How to build your perfect inspiration board

Brought to you by a very neurotic arranger.

I love a good inspiration board. They are a great way to save mementos you love and that inspire, and they also help you hone in on an aesthetic—whether it’s for a creative project, a home decor project, or even just your personal aesthetic (daily style included!).

My office has one long wall featuring a triptych of three linen pinboards (these are the ones I use). While this allows me to create color or style themes on each board, you can apply the tips below to a board of any size, in any number!

Above is a little before and after peek of one of my boards. While it still looks organized enough, it (and its sister boards!) had amassed too much stuff, and it was nice to freshen it up and leave more negative space. For this specific board, I ended up going with a similar color scheme and aesthetic feel as before, but on the right, you can see how cleaned up and fresh it is—and with plenty of room for new finds this year. Below, I’ll show you my methodology for how I structure my inspiration pinboards!

Before you begin arranging:

Hunter, gatherer.  Step one: Ignore your Marie Kondo instincts for as long as you can. When it comes to gathering inspiration,  save  magazines, catalogs, photographs, ephemera—anything you can look through later and add to your board. If you really can’t stand the clutter, browse through the materials as you encounter them, and immediately tear out or trim any images that speak to you. Save them in a file or folder until you’re ready to play.

Think big, think small.  When you’re flipping through a magazine or catalog, don’t just look at the spreads as a whole. Sometimes, small bits of pattern, or a color swatch, or even the way a model’s hands were photographed can speak to you. A mix of items small and large gives you the most cohesive look anyway (because it creates visual interest!). So, don’t stress if the items are teeny!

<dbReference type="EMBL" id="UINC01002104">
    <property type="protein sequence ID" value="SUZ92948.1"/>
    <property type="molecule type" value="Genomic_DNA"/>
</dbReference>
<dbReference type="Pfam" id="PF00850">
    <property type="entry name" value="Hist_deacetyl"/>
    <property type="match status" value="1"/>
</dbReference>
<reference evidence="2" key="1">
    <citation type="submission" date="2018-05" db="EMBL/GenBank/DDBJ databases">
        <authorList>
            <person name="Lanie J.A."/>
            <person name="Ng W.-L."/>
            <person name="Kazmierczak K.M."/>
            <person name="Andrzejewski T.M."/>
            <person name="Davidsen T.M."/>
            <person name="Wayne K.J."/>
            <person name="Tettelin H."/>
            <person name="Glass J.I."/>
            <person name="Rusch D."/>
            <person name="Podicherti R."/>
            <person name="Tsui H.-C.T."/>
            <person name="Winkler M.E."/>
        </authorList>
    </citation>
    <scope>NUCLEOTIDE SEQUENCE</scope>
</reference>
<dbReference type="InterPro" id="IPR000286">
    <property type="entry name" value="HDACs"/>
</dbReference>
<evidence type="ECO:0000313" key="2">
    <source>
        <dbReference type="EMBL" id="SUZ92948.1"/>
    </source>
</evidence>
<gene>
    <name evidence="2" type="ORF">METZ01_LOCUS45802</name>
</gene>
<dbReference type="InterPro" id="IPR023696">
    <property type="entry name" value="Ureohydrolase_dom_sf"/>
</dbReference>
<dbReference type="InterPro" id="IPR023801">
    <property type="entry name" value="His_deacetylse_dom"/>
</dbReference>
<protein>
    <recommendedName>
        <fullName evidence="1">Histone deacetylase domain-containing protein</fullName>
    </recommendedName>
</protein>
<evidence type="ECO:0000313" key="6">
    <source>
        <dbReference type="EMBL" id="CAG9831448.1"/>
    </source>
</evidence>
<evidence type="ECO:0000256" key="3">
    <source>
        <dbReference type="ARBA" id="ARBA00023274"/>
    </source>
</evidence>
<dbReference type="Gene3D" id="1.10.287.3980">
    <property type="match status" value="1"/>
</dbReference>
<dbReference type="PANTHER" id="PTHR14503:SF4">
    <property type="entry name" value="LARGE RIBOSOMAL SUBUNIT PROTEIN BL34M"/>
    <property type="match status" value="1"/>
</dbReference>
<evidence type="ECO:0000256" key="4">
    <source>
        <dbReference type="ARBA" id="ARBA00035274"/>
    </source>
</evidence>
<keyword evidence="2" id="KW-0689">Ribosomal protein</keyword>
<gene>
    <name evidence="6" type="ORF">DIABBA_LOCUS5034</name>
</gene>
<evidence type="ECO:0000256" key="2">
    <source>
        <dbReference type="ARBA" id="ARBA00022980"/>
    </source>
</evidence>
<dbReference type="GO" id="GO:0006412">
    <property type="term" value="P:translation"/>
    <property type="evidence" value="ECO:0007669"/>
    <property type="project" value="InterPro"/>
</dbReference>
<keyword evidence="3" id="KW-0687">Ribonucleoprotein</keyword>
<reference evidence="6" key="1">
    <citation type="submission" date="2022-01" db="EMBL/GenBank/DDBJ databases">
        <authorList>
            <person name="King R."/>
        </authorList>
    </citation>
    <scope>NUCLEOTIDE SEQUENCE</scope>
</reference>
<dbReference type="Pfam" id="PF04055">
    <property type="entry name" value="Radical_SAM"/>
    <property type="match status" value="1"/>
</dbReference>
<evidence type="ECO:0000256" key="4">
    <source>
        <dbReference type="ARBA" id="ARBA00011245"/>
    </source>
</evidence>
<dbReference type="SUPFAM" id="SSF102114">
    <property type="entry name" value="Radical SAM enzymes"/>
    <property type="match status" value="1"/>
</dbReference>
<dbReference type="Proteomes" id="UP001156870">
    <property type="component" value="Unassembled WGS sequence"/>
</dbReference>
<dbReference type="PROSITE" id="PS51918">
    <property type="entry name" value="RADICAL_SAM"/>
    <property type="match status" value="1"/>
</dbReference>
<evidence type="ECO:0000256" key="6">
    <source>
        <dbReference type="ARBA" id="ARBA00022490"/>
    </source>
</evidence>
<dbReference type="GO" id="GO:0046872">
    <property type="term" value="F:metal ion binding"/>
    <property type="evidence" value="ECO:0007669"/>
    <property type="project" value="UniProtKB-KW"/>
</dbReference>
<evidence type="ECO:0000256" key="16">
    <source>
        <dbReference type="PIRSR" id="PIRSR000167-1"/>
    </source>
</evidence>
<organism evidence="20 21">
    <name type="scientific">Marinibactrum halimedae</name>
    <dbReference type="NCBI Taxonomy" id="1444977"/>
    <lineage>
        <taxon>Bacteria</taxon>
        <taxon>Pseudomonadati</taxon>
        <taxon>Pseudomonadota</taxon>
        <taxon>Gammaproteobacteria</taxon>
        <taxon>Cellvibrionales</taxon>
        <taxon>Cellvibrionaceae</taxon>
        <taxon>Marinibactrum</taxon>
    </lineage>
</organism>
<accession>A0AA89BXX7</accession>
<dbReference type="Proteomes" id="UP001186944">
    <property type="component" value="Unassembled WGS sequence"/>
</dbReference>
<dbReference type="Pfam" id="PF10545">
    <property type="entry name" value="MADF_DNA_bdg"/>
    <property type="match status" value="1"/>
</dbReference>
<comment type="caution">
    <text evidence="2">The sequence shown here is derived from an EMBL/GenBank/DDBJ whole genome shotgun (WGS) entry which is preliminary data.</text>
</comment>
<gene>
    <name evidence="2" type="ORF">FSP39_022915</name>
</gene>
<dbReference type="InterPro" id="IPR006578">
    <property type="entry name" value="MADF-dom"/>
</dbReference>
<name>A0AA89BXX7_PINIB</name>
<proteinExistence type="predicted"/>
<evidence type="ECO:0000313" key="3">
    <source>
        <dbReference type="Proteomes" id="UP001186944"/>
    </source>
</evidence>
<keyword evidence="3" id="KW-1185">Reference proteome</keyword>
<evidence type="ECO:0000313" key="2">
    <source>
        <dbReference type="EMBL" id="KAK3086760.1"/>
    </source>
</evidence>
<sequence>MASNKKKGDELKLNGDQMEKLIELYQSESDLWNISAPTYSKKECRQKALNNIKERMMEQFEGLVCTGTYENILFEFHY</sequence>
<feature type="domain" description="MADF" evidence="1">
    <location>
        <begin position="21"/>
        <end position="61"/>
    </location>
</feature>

Where possible, I also recommend trimming some items with padding around them, so you have white borders on some of the subjects you trim out.

On the flip side, one thing I don’t like to feature are clipped headlines or other titles. If I mix a bunch of different titles or words together, you will likely have a bunch of different fonts that do not coordinate, and this can look messy. If I do feature items with words, I like the fonts to be from similar families or pair well together, so the vibe they communicate is similar.

It’s the the little things. A small thank you card; a business card from a memorable meal with friends; a thank you note with your name written beautifully across the front; a fabric swatch from a craft project. Save all the little things that bring you joy or you believe to be beautiful. Bonus points for featuring items with different textures, which can make your board more interesting, too.

Ok, let’s get to arranging.

1. First, take down your current board or boards. Unpin everything, gathering the pins in a small bowl to make it easy later on. With the old and new items together, create three piles: items you definitely want to feature, items that are maybes, and things you’re ready to toss. Go off instinct here—anything that feels old or tired doesn’t need a spot in your inspiration!

As you sort, take note of patterns, colors, and the overall mood of the images you feel drawn to. Hopefully, you’ll begin to see a pattern, AND how particular items group well together. Begin setting these items aside in kind, like I did above. We’re doing this because (and this is BIG) creating a theme for your board based on color, mood, contrast, etc. will make the board visually cohesive. This approach will make your board look better than pinning up a random mishmash of items that don’t relate to one another, beyond the fact that you liked them.